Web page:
Course Abstract

Training duration: 90 min (Hands-on)

Supervised Learning is a course series that walks through all steps of the classical supervised machine learning pipeline. We use python and packages like scikit-learn, pandas, numpy, and matplotlib. The course series focuses on topics like cross validation and splitting strategies, evaluation metrics, supervised machine learning algorithms (like linear and logistic regression, support vector machines, and tree-based methods like random forest, gradient boosting, and XGBoost), and interpretability. You can complete the courses in sequence or complete individual courses based on your interest. Part 2 of the course series is on how to prepare your data for training and evaluating a machine learning model. Two steps are covered: how to split and preprocess your data. My experience is that beginner practitioners often make a mistake referred to as data leakage when splitting their dataset. Data leakage means that you use information in the model training process which will not be available at prediction time. The unfortunate side effect is that the model seems to perform well in production but poorly in deployment. Two modules are dedicated to splitting with the hope that the participants will be well-equipped to avoid data leakage upon completing the modules. The third module is on preprocessing. There are two driving concepts behind preprocessing: the feature matrix needs to be numerical (no strings or any other data types are allowed when using sklearn), and some machine learning models converge faster and perform better if all features are standardized.


Learning Objectives

  • Describe why data splitting is necessary in machine learning

  • Summarize the properties of IID data

  • List examples of non-IID datasets

  • Apply IID splitting techniques

  • Apply non-IID splitting techniques

  • Identify when a custom splitting strategy is necessary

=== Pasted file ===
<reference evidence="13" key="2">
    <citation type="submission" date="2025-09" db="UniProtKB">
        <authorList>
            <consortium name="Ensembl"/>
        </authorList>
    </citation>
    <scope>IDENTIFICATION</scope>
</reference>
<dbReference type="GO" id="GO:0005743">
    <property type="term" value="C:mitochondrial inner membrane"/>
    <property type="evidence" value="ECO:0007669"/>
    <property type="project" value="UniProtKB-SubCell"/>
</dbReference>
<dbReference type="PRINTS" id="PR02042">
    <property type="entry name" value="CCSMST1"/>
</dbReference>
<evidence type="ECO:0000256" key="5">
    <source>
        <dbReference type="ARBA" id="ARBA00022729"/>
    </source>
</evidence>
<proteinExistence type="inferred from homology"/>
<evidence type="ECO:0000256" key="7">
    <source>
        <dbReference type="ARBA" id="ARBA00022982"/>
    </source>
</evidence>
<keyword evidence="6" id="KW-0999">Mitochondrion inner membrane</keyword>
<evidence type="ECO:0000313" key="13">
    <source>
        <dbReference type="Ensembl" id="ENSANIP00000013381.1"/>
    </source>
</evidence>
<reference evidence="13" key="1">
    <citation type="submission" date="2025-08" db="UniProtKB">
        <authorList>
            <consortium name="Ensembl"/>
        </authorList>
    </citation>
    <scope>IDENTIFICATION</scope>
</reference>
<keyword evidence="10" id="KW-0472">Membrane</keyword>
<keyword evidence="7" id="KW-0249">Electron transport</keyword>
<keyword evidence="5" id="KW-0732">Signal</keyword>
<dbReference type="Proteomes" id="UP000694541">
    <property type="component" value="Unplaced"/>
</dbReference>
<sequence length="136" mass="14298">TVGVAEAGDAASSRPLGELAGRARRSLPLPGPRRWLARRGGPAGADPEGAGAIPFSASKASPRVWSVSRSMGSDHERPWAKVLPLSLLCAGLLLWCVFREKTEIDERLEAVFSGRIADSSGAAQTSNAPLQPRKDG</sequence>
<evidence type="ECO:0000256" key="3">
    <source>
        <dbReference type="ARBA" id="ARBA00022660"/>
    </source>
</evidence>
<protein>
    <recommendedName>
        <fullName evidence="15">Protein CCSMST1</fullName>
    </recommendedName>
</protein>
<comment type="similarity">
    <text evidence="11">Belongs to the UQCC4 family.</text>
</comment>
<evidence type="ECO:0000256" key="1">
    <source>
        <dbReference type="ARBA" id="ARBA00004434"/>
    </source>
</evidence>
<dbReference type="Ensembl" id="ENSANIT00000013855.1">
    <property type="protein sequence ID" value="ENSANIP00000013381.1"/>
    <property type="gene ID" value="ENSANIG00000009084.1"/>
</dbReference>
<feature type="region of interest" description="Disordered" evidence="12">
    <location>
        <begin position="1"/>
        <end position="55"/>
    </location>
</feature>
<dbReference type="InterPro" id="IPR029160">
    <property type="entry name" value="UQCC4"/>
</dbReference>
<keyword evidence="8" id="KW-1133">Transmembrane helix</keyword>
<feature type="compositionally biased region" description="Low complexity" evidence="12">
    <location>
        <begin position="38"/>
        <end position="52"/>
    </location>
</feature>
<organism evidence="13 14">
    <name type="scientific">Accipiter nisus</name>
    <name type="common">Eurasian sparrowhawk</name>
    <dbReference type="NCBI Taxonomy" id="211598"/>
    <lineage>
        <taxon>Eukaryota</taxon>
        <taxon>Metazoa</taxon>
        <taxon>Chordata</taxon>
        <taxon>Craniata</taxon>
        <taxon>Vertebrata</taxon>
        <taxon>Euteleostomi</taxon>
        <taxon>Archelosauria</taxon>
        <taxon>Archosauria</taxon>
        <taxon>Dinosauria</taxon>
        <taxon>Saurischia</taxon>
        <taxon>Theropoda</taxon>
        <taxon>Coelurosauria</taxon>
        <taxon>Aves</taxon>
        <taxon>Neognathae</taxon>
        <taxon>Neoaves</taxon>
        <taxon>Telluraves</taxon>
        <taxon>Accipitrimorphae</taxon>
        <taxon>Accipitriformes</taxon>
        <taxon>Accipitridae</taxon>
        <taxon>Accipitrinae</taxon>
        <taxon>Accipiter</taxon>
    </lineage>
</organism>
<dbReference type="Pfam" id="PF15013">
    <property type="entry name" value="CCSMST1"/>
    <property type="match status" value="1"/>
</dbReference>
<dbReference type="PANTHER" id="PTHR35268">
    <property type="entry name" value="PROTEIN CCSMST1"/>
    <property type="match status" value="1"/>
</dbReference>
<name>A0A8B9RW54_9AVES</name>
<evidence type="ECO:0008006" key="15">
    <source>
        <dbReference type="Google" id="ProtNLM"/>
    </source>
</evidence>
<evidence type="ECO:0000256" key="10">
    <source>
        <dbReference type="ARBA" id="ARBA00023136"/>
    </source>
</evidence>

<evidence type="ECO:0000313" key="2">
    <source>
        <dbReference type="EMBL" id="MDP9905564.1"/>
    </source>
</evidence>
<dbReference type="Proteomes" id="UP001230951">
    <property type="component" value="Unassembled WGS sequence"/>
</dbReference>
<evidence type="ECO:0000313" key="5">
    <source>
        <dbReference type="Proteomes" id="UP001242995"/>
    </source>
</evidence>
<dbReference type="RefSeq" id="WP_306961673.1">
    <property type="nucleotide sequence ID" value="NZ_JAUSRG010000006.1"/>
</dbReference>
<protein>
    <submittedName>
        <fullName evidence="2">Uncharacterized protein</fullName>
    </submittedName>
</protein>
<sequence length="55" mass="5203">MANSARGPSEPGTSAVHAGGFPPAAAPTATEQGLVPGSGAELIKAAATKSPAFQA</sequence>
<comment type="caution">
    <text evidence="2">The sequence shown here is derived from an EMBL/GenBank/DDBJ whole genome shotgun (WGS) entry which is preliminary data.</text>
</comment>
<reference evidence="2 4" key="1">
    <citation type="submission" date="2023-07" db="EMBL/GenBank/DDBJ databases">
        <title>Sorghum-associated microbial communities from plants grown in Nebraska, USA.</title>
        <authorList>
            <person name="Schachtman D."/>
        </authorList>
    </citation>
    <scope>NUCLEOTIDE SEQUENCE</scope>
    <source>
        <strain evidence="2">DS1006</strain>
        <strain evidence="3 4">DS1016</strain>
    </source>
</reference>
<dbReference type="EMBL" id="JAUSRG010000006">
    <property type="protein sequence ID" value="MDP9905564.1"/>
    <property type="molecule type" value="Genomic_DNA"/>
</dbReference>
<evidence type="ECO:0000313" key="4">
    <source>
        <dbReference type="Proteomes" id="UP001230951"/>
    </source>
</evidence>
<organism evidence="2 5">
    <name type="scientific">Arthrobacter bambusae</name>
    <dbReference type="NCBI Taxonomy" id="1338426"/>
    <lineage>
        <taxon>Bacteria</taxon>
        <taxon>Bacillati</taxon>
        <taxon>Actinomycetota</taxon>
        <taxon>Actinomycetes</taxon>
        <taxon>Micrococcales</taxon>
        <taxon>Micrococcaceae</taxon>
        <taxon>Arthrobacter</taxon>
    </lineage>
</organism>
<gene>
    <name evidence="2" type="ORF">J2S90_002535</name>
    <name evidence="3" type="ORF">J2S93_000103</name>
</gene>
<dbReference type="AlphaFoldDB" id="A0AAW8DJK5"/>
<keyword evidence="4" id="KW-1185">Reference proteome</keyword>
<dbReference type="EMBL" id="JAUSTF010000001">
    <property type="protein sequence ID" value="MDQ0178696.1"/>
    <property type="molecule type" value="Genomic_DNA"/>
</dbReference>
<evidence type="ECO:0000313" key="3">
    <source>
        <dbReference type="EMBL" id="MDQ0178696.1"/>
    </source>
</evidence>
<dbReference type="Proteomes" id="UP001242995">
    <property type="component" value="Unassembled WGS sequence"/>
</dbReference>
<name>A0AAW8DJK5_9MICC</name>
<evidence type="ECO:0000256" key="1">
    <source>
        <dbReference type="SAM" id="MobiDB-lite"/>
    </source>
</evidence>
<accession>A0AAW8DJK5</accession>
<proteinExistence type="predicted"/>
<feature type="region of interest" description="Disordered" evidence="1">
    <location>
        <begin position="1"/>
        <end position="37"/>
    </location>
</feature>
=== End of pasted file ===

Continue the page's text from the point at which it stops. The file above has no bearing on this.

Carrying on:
• Describe the two motivating concepts behind preprocessing

  • Apply various preprocessors to categorical and continuous features

  • Perform preprocessing with a sklearn pipeline and ColumnTransformer

Instructor Bio:

Andras Zsom, PhD

Andras Zsom is a Lead Data Scientist in the Center for Computation and Visualization and an Adjunct Lecturer in Data Science at Brown University, Providence, RI, USA. He works with high-level academic administrators to tackle predictive modeling problems and to promote data-driven decision making, he collaborates with faculty members on data-intensive research projects, and he is the instructor of a mandatory course in the Data Science Master’s curriculum.

Andras Zsom, PhD

Lead Data Scientist and Adjunct Lecturer in Data Science | Brown University, Center for Computation and Visualization

Course Outline

Module 1: Split IID data

  • Review why we split the data (hyperparameter tuning, the bias-variance trade off, the generalization error)

  • The properties of Independent and Identically Distributed (IID) data

  • The basic approach to split the data into training, validation, and test sets

  • K-Fold cross validation

  • How to split imbalanced data in classification, the stratified split

  • The uncertainty introduced by data splitting and how to measure it

Module 2: Split non-IID data

  • Examples of non-IID datasets

  • Guiding questions to ask yourself when coming up with a splitting strategy

  • Split a dataset with group structure: GroupShuffleSplit and GroupKFold

  • How to work with time series data: the TimeSeriesSplit

  • The limitations of sklearn: when you should consider writing your own custom splitting function

Module 3: Preprocess continuous and categorical features

  • Review the driving concepts behind preprocessing

  • Overview of sklearn transformers and methods

  • Apply the one hot encoder to categorical features

  • Apply the ordinal encoder to ordinal features

  • Standardize continuous features

  • Introduction to sklearn’s ColumnTransformer and pipelines

Background knowledge

  • Python coding experience

  • Familiarity with pandas and numpy

  • Prior experience with scikit-learn and matplotlib are a plus but not required

Applicable Use-cases

  • The dataset can be expressed as a 2D feature matrix with the columns as features and the rows as data points

  • A continuous or categorical target variable exists and the dataset is IID (the points are independent and identically distributed)

  • Fraud detection, predict if patients have a certain illness, predict the selling or rental price of properties, predict customer satisfaction